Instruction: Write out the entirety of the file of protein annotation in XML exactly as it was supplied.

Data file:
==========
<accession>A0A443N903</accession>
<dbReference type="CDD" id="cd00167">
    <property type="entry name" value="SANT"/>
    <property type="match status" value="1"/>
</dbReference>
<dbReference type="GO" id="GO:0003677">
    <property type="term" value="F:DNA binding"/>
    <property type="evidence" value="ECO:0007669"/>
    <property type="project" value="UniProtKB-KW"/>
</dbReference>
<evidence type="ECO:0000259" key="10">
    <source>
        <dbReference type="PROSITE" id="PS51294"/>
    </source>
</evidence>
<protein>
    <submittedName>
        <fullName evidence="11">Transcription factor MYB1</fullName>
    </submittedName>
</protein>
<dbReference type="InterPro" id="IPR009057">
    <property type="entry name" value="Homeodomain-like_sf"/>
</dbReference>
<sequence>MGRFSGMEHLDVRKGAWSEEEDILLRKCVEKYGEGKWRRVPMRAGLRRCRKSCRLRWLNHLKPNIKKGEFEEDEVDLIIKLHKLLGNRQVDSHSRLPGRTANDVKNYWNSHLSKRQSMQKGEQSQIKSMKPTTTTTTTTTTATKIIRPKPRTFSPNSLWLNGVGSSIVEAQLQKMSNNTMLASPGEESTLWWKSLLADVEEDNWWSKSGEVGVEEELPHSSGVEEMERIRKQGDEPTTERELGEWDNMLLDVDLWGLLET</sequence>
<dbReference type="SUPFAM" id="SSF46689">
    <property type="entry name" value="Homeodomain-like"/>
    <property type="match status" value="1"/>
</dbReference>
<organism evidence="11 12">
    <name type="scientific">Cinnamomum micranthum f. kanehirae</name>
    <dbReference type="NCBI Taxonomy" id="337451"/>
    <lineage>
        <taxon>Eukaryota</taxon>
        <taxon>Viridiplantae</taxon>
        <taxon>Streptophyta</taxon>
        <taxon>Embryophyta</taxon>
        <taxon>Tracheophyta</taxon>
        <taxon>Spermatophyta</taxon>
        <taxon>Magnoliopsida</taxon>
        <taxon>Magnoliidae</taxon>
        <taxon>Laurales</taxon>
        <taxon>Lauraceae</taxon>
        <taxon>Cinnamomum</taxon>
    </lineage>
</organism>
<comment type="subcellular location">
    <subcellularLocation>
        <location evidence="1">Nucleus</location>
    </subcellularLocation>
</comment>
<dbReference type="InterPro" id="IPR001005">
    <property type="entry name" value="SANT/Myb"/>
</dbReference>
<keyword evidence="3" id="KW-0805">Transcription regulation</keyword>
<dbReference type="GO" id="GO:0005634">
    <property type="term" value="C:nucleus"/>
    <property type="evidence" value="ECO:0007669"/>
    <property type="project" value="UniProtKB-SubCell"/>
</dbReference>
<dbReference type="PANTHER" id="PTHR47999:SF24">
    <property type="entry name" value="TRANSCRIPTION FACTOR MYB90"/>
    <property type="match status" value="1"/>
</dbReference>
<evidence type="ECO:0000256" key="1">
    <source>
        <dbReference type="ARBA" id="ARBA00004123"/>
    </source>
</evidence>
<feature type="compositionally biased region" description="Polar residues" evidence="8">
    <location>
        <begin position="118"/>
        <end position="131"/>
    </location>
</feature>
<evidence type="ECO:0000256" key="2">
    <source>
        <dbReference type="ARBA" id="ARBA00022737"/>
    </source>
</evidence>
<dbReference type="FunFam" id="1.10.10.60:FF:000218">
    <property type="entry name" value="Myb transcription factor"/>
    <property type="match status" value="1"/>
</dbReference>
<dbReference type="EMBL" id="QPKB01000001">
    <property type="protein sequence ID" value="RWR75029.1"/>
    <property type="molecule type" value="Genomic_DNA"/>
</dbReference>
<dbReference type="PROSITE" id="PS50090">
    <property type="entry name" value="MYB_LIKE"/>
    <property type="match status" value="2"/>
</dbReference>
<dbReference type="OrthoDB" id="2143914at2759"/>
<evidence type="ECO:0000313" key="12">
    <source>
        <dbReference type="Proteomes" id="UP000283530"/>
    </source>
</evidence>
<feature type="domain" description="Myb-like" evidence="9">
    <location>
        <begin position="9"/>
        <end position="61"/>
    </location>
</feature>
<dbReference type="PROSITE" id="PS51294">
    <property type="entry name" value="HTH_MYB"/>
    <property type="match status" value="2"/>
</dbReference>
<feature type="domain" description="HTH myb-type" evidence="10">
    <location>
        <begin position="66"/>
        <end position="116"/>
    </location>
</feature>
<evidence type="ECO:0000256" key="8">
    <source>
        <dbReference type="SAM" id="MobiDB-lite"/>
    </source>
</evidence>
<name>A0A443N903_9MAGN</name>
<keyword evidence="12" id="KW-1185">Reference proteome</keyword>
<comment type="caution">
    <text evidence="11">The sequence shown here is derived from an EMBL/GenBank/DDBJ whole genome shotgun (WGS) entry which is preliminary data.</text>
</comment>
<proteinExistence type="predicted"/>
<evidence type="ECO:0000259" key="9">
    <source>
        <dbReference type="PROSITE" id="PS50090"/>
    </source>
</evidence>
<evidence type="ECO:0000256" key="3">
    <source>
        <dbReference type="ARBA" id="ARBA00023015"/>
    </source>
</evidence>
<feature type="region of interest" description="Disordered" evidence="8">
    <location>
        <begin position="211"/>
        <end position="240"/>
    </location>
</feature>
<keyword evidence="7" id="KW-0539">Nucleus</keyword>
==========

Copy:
<accession>A0A443N903</accession>
<dbReference type="CDD" id="cd00167">
    <property type="entry name" value="SANT"/>
    <property type="match status" value="1"/>
</dbReference>
<dbReference type="GO" id="GO:0003677">
    <property type="term" value="F:DNA binding"/>
    <property type="evidence" value="ECO:0007669"/>
    <property type="project" value="UniProtKB-KW"/>
</dbReference>
<evidence type="ECO:0000259" key="10">
    <source>
        <dbReference type="PROSITE" id="PS51294"/>
    </source>
</evidence>
<protein>
    <submittedName>
        <fullName evidence="11">Transcription factor MYB1</fullName>
    </submittedName>
</protein>
<dbReference type="InterPro" id="IPR009057">
    <property type="entry name" value="Homeodomain-like_sf"/>
</dbReference>
<sequence>MGRFSGMEHLDVRKGAWSEEEDILLRKCVEKYGEGKWRRVPMRAGLRRCRKSCRLRWLNHLKPNIKKGEFEEDEVDLIIKLHKLLGNRQVDSHSRLPGRTANDVKNYWNSHLSKRQSMQKGEQSQIKSMKPTTTTTTTTTTATKIIRPKPRTFSPNSLWLNGVGSSIVEAQLQKMSNNTMLASPGEESTLWWKSLLADVEEDNWWSKSGEVGVEEELPHSSGVEEMERIRKQGDEPTTERELGEWDNMLLDVDLWGLLET</sequence>
<dbReference type="SUPFAM" id="SSF46689">
    <property type="entry name" value="Homeodomain-like"/>
    <property type="match status" value="1"/>
</dbReference>
<organism evidence="11 12">
    <name type="scientific">Cinnamomum micranthum f. kanehirae</name>
    <dbReference type="NCBI Taxonomy" id="337451"/>
    <lineage>
        <taxon>Eukaryota</taxon>
        <taxon>Viridiplantae</taxon>
        <taxon>Streptophyta</taxon>
        <taxon>Embryophyta</taxon>
        <taxon>Tracheophyta</taxon>
        <taxon>Spermatophyta</taxon>
        <taxon>Magnoliopsida</taxon>
        <taxon>Magnoliidae</taxon>
        <taxon>Laurales</taxon>
        <taxon>Lauraceae</taxon>
        <taxon>Cinnamomum</taxon>
    </lineage>
</organism>
<comment type="subcellular location">
    <subcellularLocation>
        <location evidence="1">Nucleus</location>
    </subcellularLocation>
</comment>
<dbReference type="InterPro" id="IPR001005">
    <property type="entry name" value="SANT/Myb"/>
</dbReference>
<keyword evidence="3" id="KW-0805">Transcription regulation</keyword>
<dbReference type="GO" id="GO:0005634">
    <property type="term" value="C:nucleus"/>
    <property type="evidence" value="ECO:0007669"/>
    <property type="project" value="UniProtKB-SubCell"/>
</dbReference>
<dbReference type="PANTHER" id="PTHR47999:SF24">
    <property type="entry name" value="TRANSCRIPTION FACTOR MYB90"/>
    <property type="match status" value="1"/>
</dbReference>
<evidence type="ECO:0000256" key="1">
    <source>
        <dbReference type="ARBA" id="ARBA00004123"/>
    </source>
</evidence>
<feature type="compositionally biased region" description="Polar residues" evidence="8">
    <location>
        <begin position="118"/>
        <end position="131"/>
    </location>
</feature>
<evidence type="ECO:0000256" key="2">
    <source>
        <dbReference type="ARBA" id="ARBA00022737"/>
    </source>
</evidence>
<dbReference type="FunFam" id="1.10.10.60:FF:000218">
    <property type="entry name" value="Myb transcription factor"/>
    <property type="match status" value="1"/>
</dbReference>
<dbReference type="EMBL" id="QPKB01000001">
    <property type="protein sequence ID" value="RWR75029.1"/>
    <property type="molecule type" value="Genomic_DNA"/>
</dbReference>
<dbReference type="PROSITE" id="PS50090">
    <property type="entry name" value="MYB_LIKE"/>
    <property type="match status" value="2"/>
</dbReference>
<dbReference type="OrthoDB" id="2143914at2759"/>
<evidence type="ECO:0000313" key="12">
    <source>
        <dbReference type="Proteomes" id="UP000283530"/>
    </source>
</evidence>
<feature type="domain" description="Myb-like" evidence="9">
    <location>
        <begin position="9"/>
        <end position="61"/>
    </location>
</feature>
<dbReference type="PROSITE" id="PS51294">
    <property type="entry name" value="HTH_MYB"/>
    <property type="match status" value="2"/>
</dbReference>
<feature type="domain" description="HTH myb-type" evidence="10">
    <location>
        <begin position="66"/>
        <end position="116"/>
    </location>
</feature>
<evidence type="ECO:0000256" key="8">
    <source>
        <dbReference type="SAM" id="MobiDB-lite"/>
    </source>
</evidence>
<name>A0A443N903_9MAGN</name>
<keyword evidence="12" id="KW-1185">Reference proteome</keyword>
<comment type="caution">
    <text evidence="11">The sequence shown here is derived from an EMBL/GenBank/DDBJ whole genome shotgun (WGS) entry which is preliminary data.</text>
</comment>
<proteinExistence type="predicted"/>
<evidence type="ECO:0000259" key="9">
    <source>
        <dbReference type="PROSITE" id="PS50090"/>
    </source>
</evidence>
<evidence type="ECO:0000256" key="3">
    <source>
        <dbReference type="ARBA" id="ARBA00023015"/>
    </source>
</evidence>
<feature type="region of interest" description="Disordered" evidence="8">
    <location>
        <begin position="211"/>
        <end position="240"/>
    </location>
</feature>
<keyword evidence="7" id="KW-0539">Nucleus</keyword>